Brokers who pitched energy based structured products during the recent oil boom to conservative clients will be flooded with phone calls from angry clients.
As the price of oil has crashed from $100 a barrel less than two years ago to below $30 on Thursday, investors who bought structured products looking to generate income have been crushed.
The pain felt by investors in the futures market, energy partnerships, high-yield corporate bonds and the shares of oil and gas companies is well known, noted Wall Street Journal columnist Jason Zweig last weekend.
But the plummeting price of oil is also "wreaking havoc" on opaque and complex structured products tied to the price of oil, Zweig reported.
In 2015, the biggest names on Wall Street, including Bank of America (NYSE:BAC), Morgan Stanley (NYSE:MS) and Goldman Sachs (NYSE:GS), issued at least 300 so-called "structured notes," which are short-term borrowings with returns linked to the price of oil or other energy-related assets.
Remember those heady days, just a year ago? It was a perfect time for Wall Street to pump out high-risk products and sell them to Mom and Pop investors. The stock market had gone up in almost a straight line since March 2009, the depths of the credit crisis. The demand for commodities seemed vast, and the U.S. energy industry, with the boom in fracking, looked invincible even though oil prices had started to slide.
Those structured securities issued last year total at least $1.3 billion, with most maturing later this year. Investors have a bit of time for oil to bounce back, however, if that bounce doesn't happen, expect a flood of investor complaints to be filed against the brokers and broker-dealers who sold the structured notes.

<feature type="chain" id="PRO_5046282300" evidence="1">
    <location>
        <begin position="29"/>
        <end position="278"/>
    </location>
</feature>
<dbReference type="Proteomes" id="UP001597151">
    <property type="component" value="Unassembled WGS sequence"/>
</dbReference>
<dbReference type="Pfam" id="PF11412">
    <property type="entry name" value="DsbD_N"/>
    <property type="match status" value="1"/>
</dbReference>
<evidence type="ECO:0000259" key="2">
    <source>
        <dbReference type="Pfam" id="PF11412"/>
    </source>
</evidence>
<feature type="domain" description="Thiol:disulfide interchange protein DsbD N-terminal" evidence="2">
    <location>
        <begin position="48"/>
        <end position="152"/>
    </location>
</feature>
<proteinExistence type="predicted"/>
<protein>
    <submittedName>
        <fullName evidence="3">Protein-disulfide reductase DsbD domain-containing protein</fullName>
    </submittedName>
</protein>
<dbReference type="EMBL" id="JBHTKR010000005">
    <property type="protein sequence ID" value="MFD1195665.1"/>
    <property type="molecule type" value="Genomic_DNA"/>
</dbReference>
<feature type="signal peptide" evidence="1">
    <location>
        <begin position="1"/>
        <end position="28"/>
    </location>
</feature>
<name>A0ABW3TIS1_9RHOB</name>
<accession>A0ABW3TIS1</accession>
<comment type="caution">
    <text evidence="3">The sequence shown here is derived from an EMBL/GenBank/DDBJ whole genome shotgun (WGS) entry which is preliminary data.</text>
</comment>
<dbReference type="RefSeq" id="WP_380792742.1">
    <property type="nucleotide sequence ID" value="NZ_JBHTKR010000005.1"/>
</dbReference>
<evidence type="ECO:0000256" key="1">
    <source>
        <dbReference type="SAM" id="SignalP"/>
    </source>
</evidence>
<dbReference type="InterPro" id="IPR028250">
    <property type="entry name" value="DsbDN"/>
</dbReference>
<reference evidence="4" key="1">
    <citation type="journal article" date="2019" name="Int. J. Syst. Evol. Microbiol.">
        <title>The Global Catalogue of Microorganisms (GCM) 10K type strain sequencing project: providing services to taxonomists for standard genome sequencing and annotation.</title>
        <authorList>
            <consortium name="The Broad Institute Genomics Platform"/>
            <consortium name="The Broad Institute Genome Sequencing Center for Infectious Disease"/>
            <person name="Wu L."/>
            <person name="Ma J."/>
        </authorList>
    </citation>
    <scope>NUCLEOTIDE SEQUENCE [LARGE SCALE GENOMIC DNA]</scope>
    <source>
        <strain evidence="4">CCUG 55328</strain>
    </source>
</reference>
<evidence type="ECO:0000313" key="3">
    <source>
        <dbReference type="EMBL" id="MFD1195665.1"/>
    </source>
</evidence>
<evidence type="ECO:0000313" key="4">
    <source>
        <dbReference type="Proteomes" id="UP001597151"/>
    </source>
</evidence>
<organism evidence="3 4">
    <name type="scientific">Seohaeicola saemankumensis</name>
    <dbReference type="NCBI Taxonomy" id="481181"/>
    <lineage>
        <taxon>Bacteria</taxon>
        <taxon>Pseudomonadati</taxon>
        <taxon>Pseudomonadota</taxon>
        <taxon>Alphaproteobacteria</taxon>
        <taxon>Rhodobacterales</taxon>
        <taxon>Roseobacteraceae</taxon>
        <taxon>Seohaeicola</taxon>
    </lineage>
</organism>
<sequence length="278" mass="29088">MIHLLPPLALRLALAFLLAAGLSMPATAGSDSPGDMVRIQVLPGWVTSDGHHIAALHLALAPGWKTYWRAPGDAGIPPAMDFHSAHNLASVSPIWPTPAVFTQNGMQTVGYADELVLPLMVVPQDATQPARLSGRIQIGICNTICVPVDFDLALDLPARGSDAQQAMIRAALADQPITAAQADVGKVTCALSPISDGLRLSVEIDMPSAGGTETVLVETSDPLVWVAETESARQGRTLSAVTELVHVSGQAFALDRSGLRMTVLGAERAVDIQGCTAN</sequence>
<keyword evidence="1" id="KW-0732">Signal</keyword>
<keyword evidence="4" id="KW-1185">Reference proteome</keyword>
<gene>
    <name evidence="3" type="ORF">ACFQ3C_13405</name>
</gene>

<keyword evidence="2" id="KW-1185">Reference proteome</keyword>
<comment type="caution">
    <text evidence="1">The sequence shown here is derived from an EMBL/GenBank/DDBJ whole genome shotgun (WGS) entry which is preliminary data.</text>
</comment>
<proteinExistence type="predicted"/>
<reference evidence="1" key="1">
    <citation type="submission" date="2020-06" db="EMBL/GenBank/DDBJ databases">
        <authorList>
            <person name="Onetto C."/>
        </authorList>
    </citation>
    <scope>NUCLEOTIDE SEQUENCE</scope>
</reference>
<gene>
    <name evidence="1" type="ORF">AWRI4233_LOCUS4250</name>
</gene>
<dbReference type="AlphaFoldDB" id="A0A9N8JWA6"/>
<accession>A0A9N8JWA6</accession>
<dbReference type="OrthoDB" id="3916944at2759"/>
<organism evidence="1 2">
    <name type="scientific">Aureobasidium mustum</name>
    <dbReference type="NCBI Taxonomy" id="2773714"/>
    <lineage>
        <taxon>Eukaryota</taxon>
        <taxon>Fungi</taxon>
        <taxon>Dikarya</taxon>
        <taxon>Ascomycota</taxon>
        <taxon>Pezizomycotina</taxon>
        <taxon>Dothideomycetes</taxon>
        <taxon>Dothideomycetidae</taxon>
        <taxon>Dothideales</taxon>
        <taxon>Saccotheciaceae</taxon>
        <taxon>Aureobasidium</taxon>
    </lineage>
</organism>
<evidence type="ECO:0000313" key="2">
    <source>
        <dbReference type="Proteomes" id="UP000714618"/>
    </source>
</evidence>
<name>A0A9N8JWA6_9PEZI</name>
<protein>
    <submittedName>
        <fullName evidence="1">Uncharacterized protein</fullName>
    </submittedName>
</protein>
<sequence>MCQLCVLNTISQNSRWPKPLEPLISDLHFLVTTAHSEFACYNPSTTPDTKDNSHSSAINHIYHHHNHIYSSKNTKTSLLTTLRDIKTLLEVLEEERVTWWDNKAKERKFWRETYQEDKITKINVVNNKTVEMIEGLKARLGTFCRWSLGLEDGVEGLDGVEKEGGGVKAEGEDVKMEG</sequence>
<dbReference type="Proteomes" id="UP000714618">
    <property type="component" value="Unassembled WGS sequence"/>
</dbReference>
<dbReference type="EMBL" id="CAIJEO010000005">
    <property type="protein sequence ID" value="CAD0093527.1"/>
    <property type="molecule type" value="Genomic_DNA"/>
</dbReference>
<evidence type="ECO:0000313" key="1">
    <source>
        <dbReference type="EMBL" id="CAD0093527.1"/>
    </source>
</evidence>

The allure of the notes and structured products is that investors can make a lot of money if oil goes up just a smidge, with some notes tripling gains at a capped rate. But in some cases there is no protection on the downside, so investors will see "dollar for dollar losses, without limit," if the fund goes down, noted Zweig.
But getting back to even will not be easy, noted one analyst cited by Zweig.
"They vast majority of them are underwater," said the analyst. "And a lot are materially underwater. On many of them, you'd need a 50% to 100% jump in the price of oil from today's levels to get to break-even."
"This is not really an investment strategy so much as a wager on which way oil prices are going," another analyst told Zweig. "And some of the risks and costs of that wager are masked by the complexity of it."
Hidden risks and costs, a complicated investment structure based on derivatives - readers, these are red flags in any market.
"Many people who thought they were buying black gold on the cheap appear to own a black hole instead, with limited means of escape," concludes Zweig.
We couldn't agree more.
Zamansky LLC are securities and investment fraud attorneys representing investors in federal and state litigation against financial institutions.
Disclosure: I/we have no positions in any stocks mentioned, and no plans to initiate any positions within the next 72 hours.
I wrote this article myself, and it expresses my own opinions. I am not receiving compensation for it. I have no business relationship with any company whose stock is mentioned in this article.